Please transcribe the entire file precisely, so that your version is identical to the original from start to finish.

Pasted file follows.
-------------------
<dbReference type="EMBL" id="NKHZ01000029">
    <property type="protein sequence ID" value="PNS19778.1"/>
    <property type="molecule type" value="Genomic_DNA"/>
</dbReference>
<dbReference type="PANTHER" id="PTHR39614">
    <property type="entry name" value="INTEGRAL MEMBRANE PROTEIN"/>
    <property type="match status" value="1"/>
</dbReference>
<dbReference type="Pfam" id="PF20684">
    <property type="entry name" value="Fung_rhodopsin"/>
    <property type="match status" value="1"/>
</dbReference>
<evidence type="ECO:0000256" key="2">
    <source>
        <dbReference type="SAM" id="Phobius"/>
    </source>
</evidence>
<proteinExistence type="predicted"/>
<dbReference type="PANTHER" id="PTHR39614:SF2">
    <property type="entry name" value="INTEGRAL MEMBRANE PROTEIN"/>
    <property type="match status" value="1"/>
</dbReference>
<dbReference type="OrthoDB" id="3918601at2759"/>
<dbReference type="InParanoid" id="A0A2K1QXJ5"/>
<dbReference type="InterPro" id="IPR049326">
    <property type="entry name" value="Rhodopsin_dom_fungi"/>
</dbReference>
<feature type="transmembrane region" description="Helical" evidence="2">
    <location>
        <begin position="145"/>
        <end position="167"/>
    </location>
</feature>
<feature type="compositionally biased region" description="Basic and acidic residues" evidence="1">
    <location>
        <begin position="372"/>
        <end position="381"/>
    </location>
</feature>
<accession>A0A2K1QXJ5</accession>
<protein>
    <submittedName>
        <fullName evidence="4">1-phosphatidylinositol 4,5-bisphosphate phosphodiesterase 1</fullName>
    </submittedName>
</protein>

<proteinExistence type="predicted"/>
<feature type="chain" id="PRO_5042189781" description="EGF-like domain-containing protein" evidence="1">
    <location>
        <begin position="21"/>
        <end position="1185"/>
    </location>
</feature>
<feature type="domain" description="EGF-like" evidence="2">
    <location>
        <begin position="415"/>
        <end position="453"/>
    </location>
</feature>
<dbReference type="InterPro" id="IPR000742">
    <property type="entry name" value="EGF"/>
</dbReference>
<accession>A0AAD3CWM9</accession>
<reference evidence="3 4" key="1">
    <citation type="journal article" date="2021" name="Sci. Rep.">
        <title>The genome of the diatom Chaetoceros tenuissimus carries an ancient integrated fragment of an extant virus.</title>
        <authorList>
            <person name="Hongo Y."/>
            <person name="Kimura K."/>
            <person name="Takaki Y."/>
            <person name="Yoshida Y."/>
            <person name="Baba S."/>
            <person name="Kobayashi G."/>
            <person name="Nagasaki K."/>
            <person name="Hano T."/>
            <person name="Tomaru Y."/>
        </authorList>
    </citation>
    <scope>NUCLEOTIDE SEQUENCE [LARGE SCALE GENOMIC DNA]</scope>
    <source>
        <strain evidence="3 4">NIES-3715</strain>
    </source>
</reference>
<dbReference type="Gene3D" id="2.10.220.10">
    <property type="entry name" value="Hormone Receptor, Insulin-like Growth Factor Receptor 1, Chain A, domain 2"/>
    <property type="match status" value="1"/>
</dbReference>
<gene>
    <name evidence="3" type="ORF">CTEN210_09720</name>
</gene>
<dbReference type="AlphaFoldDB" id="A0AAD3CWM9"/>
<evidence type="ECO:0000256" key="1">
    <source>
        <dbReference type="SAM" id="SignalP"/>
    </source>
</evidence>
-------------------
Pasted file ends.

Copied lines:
<dbReference type="EMBL" id="NKHZ01000029">
    <property type="protein sequence ID" value="PNS19778.1"/>
    <property type="molecule type" value="Genomic_DNA"/>
</dbReference>
<dbReference type="PANTHER" id="PTHR39614">
    <property type="entry name" value="INTEGRAL MEMBRANE PROTEIN"/>
    <property type="match status" value="1"/>
</dbReference>
<dbReference type="Pfam" id="PF20684">
    <property type="entry name" value="Fung_rhodopsin"/>
    <property type="match status" value="1"/>
</dbReference>
<evidence type="ECO:0000256" key="2">
    <source>
        <dbReference type="SAM" id="Phobius"/>
    </source>
</evidence>
<proteinExistence type="predicted"/>
<dbReference type="PANTHER" id="PTHR39614:SF2">
    <property type="entry name" value="INTEGRAL MEMBRANE PROTEIN"/>
    <property type="match status" value="1"/>
</dbReference>
<dbReference type="OrthoDB" id="3918601at2759"/>
<dbReference type="InParanoid" id="A0A2K1QXJ5"/>
<dbReference type="InterPro" id="IPR049326">
    <property type="entry name" value="Rhodopsin_dom_fungi"/>
</dbReference>
<feature type="transmembrane region" description="Helical" evidence="2">
    <location>
        <begin position="145"/>
        <end position="167"/>
    </location>
</feature>
<feature type="compositionally biased region" description="Basic and acidic residues" evidence="1">
    <location>
        <begin position="372"/>
        <end position="381"/>
    </location>
</feature>
<accession>A0A2K1QXJ5</accession>
<protein>
    <submittedName>
        <fullName evidence="4">1-phosphatidylinositol 4,5-bisphosphate phosphodiesterase 1</fullName>
    </submittedName>
</protein>

<proteinExistence type="predicted"/>
<feature type="chain" id="PRO_5042189781" description="EGF-like domain-containing protein" evidence="1">
    <location>
        <begin position="21"/>
        <end position="1185"/>
    </location>
</feature>
<feature type="domain" description="EGF-like" evidence="2">
    <location>
        <begin position="415"/>
        <end position="453"/>
    </location>
</feature>
<dbReference type="InterPro" id="IPR000742">
    <property type="entry name" value="EGF"/>
</dbReference>
<accession>A0AAD3CWM9</accession>
<reference evidence="3 4" key="1">
    <citation type="journal article" date="2021" name="Sci. Rep.">
        <title>The genome of the diatom Chaetoceros tenuissimus carries an ancient integrated fragment of an extant virus.</title>
        <authorList>
            <person name="Hongo Y."/>
            <person name="Kimura K."/>
            <person name="Takaki Y."/>
            <person name="Yoshida Y."/>
            <person name="Baba S."/>
            <person name="Kobayashi G."/>
            <person name="Nagasaki K."/>
            <person name="Hano T."/>
            <person name="Tomaru Y."/>
        </authorList>
    </citation>
    <scope>NUCLEOTIDE SEQUENCE [LARGE SCALE GENOMIC DNA]</scope>
    <source>
        <strain evidence="3 4">NIES-3715</strain>
    </source>
</reference>
<dbReference type="Gene3D" id="2.10.220.10">
    <property type="entry name" value="Hormone Receptor, Insulin-like Growth Factor Receptor 1, Chain A, domain 2"/>
    <property type="match status" value="1"/>
</dbReference>
<gene>
    <name evidence="3" type="ORF">CTEN210_09720</name>
</gene>
<dbReference type="AlphaFoldDB" id="A0AAD3CWM9"/>
<evidence type="ECO:0000256" key="1">
    <source>
        <dbReference type="SAM" id="SignalP"/>
    </source>
</evidence>